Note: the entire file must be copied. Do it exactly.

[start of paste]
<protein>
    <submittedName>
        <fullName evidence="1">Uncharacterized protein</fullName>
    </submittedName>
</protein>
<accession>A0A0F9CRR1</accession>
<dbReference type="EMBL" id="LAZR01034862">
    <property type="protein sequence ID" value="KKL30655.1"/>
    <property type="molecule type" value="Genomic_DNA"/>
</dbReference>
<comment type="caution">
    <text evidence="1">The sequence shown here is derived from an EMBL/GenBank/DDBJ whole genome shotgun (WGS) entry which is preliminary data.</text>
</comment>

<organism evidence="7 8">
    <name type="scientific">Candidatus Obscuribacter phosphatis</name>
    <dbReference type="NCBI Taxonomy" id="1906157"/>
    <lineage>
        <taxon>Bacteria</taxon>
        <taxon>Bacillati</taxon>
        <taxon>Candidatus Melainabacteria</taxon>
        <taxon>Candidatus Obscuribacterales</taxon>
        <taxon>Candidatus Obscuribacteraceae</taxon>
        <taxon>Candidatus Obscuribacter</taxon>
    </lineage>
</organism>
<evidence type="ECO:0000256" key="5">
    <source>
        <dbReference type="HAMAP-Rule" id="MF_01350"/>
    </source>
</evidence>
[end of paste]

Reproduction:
<protein>
    <submittedName>
        <fullName evidence="1">Uncharacterized protein</fullName>
    </submittedName>
</protein>
<accession>A0A0F9CRR1</accession>
<dbReference type="EMBL" id="LAZR01034862">
    <property type="protein sequence ID" value="KKL30655.1"/>
    <property type="molecule type" value="Genomic_DNA"/>
</dbReference>
<comment type="caution">
    <text evidence="1">The sequence shown here is derived from an EMBL/GenBank/DDBJ whole genome shotgun (WGS) entry which is preliminary data.</text>
</comment>

<organism evidence="7 8">
    <name type="scientific">Candidatus Obscuribacter phosphatis</name>
    <dbReference type="NCBI Taxonomy" id="1906157"/>
    <lineage>
        <taxon>Bacteria</taxon>
        <taxon>Bacillati</taxon>
        <taxon>Candidatus Melainabacteria</taxon>
        <taxon>Candidatus Obscuribacterales</taxon>
        <taxon>Candidatus Obscuribacteraceae</taxon>
        <taxon>Candidatus Obscuribacter</taxon>
    </lineage>
</organism>
<evidence type="ECO:0000256" key="5">
    <source>
        <dbReference type="HAMAP-Rule" id="MF_01350"/>
    </source>
</evidence>